So while I waited in the evening for Dayton to settle down and go to sleep, I read this book on my Kindle.  I have to say, it is a work of fiction, but I did enjoy reading it.  It may not have accurately have portraid a person with Asperger's syndrome, I haven't met anyone quite as afflicted as Jacob, the main character, but I can relate to Emma, Jacob's mother.  Emma's daily schedules in helping Jacob cope with his disability can be echoed by any parent of a child with ASD.  Mustering all her strength and energy, she fights for her son's rights and to "mainstream" Jacob as well as she humanly can.  This comes to a great expense not only financially, but in her personal relationships as well, of which she has none... 

I can relate to this woman, I really, really can.  Emma's description of her battle with Jacob's school sounds all too familiar:  "being an advocate for your autistic child's education is a forty-hour-a-week profession in and of itself.  All sorts of adaptations had to be argued for and vigilantly monitored:  a cool off pass that would allow Jacob to leave a classroom that got too overwhelming for him; a sensory break room; a paraprofessional who could help him, as an elementary school student, put his thoughts into writing; an individualized education plan; a school counselor who didn't roll her eyes every time Jacob had a meltdown."  Holly crap!  That's me!  That's probably most parents with children who have autism in Canada, unless of course you live in Alberta, but perhaps even there?  Fiction or not, this part of the book unfortunately rings true for most of us.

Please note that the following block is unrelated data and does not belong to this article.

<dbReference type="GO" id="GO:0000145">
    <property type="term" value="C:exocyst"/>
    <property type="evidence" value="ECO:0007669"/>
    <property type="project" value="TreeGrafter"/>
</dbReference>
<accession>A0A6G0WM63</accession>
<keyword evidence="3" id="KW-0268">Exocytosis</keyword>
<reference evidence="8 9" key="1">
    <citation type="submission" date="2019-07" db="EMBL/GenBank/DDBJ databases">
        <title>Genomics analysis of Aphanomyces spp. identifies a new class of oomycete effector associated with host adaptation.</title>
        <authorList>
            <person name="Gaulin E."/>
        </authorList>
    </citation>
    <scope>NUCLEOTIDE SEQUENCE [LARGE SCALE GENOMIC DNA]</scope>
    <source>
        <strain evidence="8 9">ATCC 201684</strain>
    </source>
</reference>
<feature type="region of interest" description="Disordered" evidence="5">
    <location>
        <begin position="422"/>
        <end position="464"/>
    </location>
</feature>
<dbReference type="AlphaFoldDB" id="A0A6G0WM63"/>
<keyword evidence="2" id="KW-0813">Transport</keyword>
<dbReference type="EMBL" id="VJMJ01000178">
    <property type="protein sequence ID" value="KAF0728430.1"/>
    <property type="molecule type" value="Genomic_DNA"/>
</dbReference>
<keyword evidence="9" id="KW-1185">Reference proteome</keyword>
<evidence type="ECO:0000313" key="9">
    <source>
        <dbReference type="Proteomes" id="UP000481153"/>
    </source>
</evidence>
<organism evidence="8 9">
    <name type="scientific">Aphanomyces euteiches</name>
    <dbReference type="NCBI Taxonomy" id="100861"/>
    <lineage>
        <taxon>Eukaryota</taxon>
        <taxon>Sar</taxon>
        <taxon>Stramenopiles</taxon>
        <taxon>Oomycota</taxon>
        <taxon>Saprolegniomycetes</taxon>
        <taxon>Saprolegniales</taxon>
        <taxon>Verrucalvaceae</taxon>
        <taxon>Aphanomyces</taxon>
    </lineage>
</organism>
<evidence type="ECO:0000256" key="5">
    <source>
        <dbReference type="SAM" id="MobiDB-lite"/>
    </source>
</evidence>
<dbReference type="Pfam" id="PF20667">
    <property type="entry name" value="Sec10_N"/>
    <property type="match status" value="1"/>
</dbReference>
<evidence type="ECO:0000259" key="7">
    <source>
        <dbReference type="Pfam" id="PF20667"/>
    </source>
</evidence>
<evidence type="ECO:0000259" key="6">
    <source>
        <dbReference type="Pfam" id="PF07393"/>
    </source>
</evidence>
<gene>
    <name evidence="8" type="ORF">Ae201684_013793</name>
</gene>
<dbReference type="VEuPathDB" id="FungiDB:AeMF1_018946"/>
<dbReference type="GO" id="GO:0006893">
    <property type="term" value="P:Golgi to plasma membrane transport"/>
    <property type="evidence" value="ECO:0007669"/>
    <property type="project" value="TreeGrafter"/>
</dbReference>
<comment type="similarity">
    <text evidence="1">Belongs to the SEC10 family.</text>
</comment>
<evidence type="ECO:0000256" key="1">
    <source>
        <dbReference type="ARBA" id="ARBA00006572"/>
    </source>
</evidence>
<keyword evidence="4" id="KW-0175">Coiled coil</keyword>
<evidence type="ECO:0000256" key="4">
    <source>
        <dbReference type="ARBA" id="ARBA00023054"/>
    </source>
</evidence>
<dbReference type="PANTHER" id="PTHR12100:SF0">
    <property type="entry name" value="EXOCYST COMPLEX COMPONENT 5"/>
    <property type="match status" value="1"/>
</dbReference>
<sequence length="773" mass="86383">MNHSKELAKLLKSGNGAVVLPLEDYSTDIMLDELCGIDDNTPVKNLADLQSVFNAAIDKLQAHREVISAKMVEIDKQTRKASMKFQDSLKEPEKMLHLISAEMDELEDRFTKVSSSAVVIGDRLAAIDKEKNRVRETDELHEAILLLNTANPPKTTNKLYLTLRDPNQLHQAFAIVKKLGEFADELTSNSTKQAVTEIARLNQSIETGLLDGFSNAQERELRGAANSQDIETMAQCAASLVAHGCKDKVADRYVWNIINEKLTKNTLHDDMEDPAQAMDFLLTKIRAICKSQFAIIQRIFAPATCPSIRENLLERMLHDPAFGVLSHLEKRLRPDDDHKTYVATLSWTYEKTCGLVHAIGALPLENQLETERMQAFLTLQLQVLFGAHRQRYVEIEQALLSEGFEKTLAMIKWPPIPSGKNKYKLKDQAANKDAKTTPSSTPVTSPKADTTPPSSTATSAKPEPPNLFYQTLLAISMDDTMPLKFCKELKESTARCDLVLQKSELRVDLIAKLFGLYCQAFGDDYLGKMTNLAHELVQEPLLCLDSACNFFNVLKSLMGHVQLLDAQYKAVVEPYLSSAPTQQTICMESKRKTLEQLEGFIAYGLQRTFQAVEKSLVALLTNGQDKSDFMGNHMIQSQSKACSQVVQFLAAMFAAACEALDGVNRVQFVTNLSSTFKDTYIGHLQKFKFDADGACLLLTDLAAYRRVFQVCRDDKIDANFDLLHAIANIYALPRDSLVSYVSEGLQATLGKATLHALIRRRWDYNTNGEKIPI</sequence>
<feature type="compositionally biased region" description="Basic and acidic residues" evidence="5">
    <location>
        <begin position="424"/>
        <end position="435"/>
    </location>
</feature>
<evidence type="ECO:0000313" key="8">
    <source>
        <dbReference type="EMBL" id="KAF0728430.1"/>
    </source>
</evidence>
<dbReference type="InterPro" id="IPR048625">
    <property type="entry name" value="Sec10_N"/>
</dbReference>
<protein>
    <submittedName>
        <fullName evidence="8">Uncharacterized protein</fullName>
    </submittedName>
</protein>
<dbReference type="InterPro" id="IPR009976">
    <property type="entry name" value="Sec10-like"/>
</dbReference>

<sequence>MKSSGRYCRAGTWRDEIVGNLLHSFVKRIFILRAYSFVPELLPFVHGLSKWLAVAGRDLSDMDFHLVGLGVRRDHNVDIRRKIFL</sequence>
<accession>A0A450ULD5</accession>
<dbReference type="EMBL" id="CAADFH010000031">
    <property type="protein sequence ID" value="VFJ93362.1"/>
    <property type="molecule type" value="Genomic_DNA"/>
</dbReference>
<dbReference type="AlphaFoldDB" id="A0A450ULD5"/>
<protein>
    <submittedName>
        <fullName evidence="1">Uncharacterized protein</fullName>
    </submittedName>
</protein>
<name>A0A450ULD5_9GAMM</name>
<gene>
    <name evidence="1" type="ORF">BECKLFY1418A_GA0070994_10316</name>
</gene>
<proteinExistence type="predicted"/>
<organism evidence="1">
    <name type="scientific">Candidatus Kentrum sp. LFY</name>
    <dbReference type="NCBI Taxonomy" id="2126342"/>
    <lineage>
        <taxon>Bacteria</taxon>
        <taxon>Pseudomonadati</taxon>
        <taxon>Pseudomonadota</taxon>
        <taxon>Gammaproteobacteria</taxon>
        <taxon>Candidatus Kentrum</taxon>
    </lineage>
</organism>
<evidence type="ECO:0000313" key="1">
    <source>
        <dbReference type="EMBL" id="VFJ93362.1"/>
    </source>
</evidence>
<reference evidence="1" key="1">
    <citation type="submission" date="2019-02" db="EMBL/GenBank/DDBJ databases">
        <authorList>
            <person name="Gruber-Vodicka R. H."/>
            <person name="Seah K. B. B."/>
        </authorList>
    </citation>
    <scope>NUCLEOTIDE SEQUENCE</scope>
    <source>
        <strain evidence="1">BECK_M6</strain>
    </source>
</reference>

Which again makes me ask:  "Is inclusion really what's best?  I get the theory of inclusion, I really do, but I know for a fact my son is not experiencing "genuine inclusion," you know, the theory kind.  What we've experienced is very similar to what Emma (yes, she's a fictional character, I know) has experienced, only Dayton still doesn't have a cool off pass or a sensory room, and he can't read or write...  and why is it up to me to educate Dayton's teachers and principal, especially when they don't listen to a word I say because they know what works, and yet call me to "fix it" when their way fails?

Fiction or not, this book seriously struck a note with me.  Again, this book is not an autism help book, it is a work of fiction, but some of the book is very much a reality for me, and I'm going to bet for many parents out there.  If you have a Kindle, let me know, and once I figure out how to "lend" it to you, I will.  Kindle's allow you to "lend" a book to someone for up to two weeks.

Back to my visit with Dani and Lindsay...  It was awesome!!!  Dayton did super well, without having a meltdown at all!!!  He busied himself playing video games while Dani and I yapped.  Dani's husband Lindsay joined us a few times, but let the hens fend for themselves for the majority of the time.  We ate like there was no tomorrow (well I did at least, putting myself into a pizza comma my last night there).  I really liked Swan River's Chicken Chef.  Not the chicken, but the pizza....  yum!!!

Dayton and I got to meet Dani's new kitty "Theo."  He was adorable and super playful.  Really liked chewing on my toes as I slept, but he was just too cute to get mad at.

Dani also informed me that Glen's accusation of my severe snoring like a "Banshee" is very much true.  How embarrassing...  Oh well.  She's my best friend, so she accepts me along with my quirks.  Even more important than that, both Lindsay and Dani accept Dayton as he is.  As a parent, nothing is more important than that.  I'm eternally grateful for their friendship.

Dayton and I gave their daughter a ride back to Winnipeg for Spring Break.  The ride home was much, much shorter.  Dayton kept his head covered for most of the way home, and it took us 5 hours (Yes, of course there was speeding involved).

Overall, we had a great little break to start off our Spring Break.  How about you?

Consider yourselves hugged!